In a study by sat-nav maker TomTom, cities were ranked for the number of stop-starts drivers experienced in a 12-month period, using data from satellite navigation systems.
Istanbul was found the be the world's worst city for stop-start driving, with the average number of stops per vehicle per year being 31,200. Sydney drivers come to a stop relatively infrequently, with an average of 13,200 stops per vehicle per year, however that was still enough to endow Sydney with the dubious title of Australia's most stop-start affected city.
Between top ranked Istanbul and bottom ranked Rotterdam, there was a difference of more than 24,000 stops a year. Mexico city came second in the study, with drivers stopping 30,480 times on average per vehicle per year, followed by Moscow (29,520 stops), Beijing (28,200 stops) and St. Petersburg (28,080 stops).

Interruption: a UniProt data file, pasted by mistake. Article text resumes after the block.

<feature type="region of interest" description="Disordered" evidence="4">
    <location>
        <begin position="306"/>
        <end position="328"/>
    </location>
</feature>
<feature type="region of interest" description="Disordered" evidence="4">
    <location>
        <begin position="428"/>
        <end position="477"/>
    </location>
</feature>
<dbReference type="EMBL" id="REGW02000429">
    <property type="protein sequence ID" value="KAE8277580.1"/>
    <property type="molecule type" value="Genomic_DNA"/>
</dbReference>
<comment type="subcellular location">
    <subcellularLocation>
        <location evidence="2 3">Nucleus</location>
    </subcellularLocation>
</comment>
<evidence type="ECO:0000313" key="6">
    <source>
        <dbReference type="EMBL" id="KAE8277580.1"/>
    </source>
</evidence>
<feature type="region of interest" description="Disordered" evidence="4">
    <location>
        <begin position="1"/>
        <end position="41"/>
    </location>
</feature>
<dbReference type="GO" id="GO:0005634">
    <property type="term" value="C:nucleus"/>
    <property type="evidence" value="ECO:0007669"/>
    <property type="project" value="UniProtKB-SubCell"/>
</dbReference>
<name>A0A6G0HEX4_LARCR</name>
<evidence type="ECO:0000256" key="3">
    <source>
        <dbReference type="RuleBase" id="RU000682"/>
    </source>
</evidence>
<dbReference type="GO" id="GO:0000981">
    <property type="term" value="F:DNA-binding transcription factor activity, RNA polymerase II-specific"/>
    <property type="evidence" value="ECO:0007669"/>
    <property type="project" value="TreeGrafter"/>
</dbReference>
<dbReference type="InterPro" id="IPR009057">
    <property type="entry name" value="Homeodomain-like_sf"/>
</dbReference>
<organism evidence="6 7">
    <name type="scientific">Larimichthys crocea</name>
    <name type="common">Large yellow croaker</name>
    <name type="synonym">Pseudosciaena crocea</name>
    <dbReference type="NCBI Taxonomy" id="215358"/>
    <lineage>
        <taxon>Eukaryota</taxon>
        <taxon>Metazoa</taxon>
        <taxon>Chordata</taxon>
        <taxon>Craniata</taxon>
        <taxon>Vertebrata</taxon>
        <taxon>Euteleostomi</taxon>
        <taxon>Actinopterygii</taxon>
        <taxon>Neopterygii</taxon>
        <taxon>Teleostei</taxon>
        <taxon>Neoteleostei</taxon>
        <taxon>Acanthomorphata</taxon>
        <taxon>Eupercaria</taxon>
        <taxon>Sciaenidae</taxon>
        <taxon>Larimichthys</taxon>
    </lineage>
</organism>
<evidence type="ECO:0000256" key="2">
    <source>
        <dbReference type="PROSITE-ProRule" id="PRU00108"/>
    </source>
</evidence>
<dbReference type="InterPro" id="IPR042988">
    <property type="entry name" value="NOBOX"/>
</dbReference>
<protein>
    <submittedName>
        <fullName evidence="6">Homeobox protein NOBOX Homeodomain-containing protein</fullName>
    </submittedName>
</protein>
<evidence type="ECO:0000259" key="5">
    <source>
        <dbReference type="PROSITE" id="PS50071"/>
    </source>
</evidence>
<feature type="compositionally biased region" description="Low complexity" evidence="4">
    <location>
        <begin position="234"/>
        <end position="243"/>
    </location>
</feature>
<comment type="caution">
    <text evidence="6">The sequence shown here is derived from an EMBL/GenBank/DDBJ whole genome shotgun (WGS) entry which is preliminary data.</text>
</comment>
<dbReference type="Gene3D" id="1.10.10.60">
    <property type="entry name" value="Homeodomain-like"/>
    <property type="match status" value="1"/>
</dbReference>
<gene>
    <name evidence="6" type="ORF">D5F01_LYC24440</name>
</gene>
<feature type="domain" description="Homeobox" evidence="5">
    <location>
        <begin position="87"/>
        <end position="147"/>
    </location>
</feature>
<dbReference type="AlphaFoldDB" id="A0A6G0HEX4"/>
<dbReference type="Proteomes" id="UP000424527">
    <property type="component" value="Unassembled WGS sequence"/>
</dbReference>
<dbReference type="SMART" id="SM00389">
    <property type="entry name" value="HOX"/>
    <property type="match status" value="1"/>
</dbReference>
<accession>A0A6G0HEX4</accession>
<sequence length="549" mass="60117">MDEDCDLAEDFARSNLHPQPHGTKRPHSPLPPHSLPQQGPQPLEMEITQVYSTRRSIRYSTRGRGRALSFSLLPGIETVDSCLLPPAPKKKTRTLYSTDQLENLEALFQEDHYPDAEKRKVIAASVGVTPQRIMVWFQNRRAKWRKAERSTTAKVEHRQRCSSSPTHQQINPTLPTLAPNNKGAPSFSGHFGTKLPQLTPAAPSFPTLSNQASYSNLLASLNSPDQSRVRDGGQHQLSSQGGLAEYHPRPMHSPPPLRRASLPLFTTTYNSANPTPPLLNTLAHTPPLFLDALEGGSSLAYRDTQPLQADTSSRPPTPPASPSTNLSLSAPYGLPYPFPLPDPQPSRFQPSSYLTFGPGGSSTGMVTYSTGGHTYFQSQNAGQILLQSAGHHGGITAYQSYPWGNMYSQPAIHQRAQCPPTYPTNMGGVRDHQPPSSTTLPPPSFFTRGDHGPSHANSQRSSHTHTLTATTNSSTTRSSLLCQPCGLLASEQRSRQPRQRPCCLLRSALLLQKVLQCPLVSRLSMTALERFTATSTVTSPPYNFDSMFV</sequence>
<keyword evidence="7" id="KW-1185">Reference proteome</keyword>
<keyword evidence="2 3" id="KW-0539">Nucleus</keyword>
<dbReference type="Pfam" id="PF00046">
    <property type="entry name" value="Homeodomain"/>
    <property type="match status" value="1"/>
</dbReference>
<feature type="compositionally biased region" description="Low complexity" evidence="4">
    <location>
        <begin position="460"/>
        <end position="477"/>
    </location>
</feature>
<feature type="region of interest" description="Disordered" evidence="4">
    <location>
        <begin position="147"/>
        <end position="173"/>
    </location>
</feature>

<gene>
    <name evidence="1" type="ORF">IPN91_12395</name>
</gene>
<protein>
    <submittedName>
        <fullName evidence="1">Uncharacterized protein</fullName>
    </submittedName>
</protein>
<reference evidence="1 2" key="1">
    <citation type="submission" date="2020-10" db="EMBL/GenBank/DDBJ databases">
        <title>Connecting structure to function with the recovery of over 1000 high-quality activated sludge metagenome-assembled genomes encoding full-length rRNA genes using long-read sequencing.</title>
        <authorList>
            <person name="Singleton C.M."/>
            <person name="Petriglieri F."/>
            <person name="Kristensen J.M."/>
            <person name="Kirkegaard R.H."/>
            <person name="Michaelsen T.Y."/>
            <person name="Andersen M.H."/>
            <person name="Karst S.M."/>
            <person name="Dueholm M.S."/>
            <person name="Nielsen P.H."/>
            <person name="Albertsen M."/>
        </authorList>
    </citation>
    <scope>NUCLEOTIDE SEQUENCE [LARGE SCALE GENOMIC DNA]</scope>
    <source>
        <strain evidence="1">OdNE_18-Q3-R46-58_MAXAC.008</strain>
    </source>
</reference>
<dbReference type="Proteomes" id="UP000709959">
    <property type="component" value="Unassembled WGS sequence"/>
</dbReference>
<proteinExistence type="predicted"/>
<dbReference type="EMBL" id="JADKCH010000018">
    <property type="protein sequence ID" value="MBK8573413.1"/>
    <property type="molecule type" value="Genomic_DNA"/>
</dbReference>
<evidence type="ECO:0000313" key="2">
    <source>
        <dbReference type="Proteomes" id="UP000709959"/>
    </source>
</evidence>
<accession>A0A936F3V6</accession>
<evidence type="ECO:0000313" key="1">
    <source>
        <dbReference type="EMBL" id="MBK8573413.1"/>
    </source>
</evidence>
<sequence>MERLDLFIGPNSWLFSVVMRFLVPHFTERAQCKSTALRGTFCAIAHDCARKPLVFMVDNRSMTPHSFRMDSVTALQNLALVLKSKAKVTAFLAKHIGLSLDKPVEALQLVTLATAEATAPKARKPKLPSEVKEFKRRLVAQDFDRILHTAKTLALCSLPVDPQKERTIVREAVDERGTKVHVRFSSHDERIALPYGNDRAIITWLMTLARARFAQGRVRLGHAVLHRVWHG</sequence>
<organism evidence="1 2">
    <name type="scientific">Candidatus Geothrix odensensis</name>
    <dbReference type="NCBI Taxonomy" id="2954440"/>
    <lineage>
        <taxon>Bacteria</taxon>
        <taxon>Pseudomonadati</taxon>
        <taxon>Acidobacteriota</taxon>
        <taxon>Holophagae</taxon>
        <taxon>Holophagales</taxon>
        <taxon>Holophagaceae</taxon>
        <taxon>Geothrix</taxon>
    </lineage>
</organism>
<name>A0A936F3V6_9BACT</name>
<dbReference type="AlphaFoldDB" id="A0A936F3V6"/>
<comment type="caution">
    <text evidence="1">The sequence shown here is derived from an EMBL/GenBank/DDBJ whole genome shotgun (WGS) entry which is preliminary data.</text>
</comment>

Overall, Sydney's stop-start problem came in at 35th on a list of 50 cities. Melbourne came second in Australia, scraping in at number 45 with 8,760 stops per vehicle per year, behind Wellington and Auckland and Wellington, who had 9,480 and 9,360 stops per vehicle per year respectively.
Head of TomTom Traffic, Ralf-Peter Schafer, said the main causes of stop-start driving were road congestion and poorly managed traffic flows.
"Istanbul's highest stop rate among the big cities corresponds to its very high congestion level, followed by Moscow and Mexico City, certainly founded by heavy daily congestion as well. Travelling in Rotterdam however goes alone with the lowest stop rate as the city has moderate congestion."
The goal of the study was to highlight the pressures changing driving conditions place on cars around the world, as frequent stop-starts can cause excessive wear on a car's engine.